While we did keep checking job boards and putting out a couple more applications, we knew that a move was looking more and more likely, so we started doing a bunch of prep work in the yard—clearing out weeds and rocks, getting the lawn sprayed for dandelions, etc., as well as cutting way down on our grocery budget to try and use up as much of the food in our pantry as possible. Being able to focus on such concrete tasks as “making it stretch” dinners and yardwork provided a much-needed respite when I just couldn’t take the news anymore, especially as the end of May brought the waves and waves of protests and riots.


June brought research—lots and lots of research. We wanted to feel out all our options, so we made an appointment with a modular home building company to see if that was a possibility, we made the 3-hour drive again to look at more houses (no luck this time), and we started weighing all our options–do we rent? Build? Buy an existing home?

By the end of June, only two things were clear–we’d decided not to go with building a modular home, and we’d decided to sell our house for sure and make the move.

The question was just—WHERE.

One thing was for sure, and that’s that all the indecision and the prepping the house to put on the market and the constant chaos in the news just made me plain exhausted. The garden seemed to be my one source of daily respite from the crazy, and although it may seem silly, I literally ached at the thought of leaving all the hard work we’d put into it and never getting to see most of our harvest.

One definite bright spot in June was Mathias’s birthday, which came as a much-needed breath of fresh air amidst the literal pandemonium of all the prep we were doing to get the house on the market. Matt took a couple hours off of work, and we took the kids to a park, the first time we’d done so since the pandemic hit. It felt wonderful to finally do something that wasn’t related to the house or moving or the uncertainty of our lives at that moment, and it was so fun to just get outside and have the place largely to ourselves. The grandparents who live locally also came over to celebrate, which was just what Mathias wanted.

In the last week of the month, a potential buyer wanted to come and look at the house before we’d officially listed, so we spent a truly insane two-day period to try and stage it as much as possible. Although the buyer said she was planning on making a full-price offer, she ended up never getting back to us. We have no idea why.

However, because the house was basically ready to go weeks earlier than planned, we decided to just jump the gun and put it up for sale two or three weeks earlier than planned, at the end of June. Thanks to a hot housing market, we had back-to-back showings over the next few days and multiple offers within 48 hours. Our house was officially under contract by the end of the month!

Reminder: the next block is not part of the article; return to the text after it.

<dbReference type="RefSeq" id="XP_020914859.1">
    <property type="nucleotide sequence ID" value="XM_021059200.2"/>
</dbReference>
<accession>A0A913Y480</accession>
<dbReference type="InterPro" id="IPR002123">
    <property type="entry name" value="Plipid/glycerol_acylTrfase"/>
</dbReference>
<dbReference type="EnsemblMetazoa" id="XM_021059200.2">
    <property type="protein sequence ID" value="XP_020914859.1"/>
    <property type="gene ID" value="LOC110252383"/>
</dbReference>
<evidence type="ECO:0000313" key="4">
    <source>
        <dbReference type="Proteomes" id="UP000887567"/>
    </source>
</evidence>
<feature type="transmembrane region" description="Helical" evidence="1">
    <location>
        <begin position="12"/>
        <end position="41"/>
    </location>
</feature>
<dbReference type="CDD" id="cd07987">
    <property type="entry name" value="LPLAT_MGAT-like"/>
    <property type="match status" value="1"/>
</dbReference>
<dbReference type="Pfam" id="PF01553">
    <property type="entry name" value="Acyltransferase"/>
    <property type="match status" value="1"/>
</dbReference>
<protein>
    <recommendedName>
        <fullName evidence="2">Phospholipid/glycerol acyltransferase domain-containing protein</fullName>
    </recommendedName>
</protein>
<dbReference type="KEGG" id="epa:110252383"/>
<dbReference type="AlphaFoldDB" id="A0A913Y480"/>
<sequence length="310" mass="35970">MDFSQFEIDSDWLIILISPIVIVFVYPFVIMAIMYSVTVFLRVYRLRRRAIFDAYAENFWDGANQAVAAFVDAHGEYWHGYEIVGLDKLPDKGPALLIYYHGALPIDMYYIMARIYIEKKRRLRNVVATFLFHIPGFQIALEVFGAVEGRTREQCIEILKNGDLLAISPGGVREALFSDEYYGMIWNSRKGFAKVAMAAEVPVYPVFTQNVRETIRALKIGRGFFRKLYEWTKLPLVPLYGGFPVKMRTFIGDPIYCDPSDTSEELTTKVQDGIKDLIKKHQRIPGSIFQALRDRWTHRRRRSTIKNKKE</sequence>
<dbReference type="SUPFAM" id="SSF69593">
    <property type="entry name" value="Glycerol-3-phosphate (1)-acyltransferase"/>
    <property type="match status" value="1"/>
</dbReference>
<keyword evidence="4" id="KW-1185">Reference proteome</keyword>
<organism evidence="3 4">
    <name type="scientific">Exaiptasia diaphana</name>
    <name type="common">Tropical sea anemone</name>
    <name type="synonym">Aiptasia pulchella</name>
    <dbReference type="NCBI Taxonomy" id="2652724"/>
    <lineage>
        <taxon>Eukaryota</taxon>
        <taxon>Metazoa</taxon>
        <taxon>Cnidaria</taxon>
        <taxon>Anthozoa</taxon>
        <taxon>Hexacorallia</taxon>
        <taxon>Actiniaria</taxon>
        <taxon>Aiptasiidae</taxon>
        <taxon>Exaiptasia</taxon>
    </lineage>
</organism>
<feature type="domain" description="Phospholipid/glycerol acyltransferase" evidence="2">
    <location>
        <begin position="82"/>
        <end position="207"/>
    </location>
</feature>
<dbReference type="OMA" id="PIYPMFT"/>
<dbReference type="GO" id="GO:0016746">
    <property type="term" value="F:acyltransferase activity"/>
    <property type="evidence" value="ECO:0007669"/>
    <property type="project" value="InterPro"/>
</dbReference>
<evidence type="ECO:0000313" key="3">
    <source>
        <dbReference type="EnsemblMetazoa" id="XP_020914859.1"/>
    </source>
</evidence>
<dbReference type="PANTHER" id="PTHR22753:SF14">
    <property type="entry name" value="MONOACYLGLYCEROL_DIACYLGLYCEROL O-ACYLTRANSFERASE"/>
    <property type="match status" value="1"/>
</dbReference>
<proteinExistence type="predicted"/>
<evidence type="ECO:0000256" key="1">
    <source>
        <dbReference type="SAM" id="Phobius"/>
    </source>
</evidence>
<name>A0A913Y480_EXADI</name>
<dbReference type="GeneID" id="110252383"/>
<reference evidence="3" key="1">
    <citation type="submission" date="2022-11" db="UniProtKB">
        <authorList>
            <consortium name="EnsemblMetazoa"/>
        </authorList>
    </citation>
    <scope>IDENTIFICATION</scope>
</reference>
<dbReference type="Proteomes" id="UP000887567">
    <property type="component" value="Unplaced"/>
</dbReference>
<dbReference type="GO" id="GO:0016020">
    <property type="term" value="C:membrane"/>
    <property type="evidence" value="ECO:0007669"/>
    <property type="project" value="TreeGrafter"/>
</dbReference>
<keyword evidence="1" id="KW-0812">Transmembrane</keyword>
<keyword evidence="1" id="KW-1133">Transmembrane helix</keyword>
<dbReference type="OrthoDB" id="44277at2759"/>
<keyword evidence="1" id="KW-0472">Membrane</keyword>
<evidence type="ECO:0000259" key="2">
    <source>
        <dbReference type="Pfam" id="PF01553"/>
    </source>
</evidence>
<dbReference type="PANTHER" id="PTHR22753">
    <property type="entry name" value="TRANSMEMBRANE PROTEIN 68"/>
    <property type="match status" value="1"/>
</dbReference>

Oh, July. What a strange month you were. Rather than barbecues and parties for Independence Day on the 4th and Pioneer Day (a Utah holiday) on the 24th, we were packing up our whole house and basically sheltering in place after we had a major covid scare, when we found out my mom and stepdad had tested positive (who we had spent the whole day with on the Saturday when our house had back-to-back showings). The first half of July meant I was making daily phone calls to them to check and make sure they were doing okay in between the packing fest.

With an official move-out day of July 31st, we booked a storage unit and decided to move in with my mom and stepdad (who live just an hour away from the old location) until the business moved down and we’d found our own place in the new area. At this point, the business thought they’d be down at the new location by September or early October, so we planned to live with my folks for just a couple of months while we house hunted, and Matt would just stay up in Logan during the week at his boss’s house and come back on the weekends.

Obviously, the covid diagnosis complicated everything, but luckily, both my mom and stepdad made a full recovery, and we didn’t have to find alternate housing arrangements.

July was also when I started seriously looking into homeschooling Raven. It didn’t make sense for me to enroll her in the local kindergarten with our future being so uncertain, and since at the time, in-person was only happening two days a week anyway, I was seriously looking into teaching her myself, which had NEVER been in the plans.

We officially moved in with my folks on July 31st, somehow managing to figure out how to move the Chicken Palace (a total nightmare, lemme tell you) and all 10 chickens, too.


August found us settling into a LOT of new routines–new routines of sharing space with my folks, new routines of Matt being away from us all week at work, and new routines of homeschooling, which I officially decided to do for the duration of our time with my mom and stepdad in Bountiful.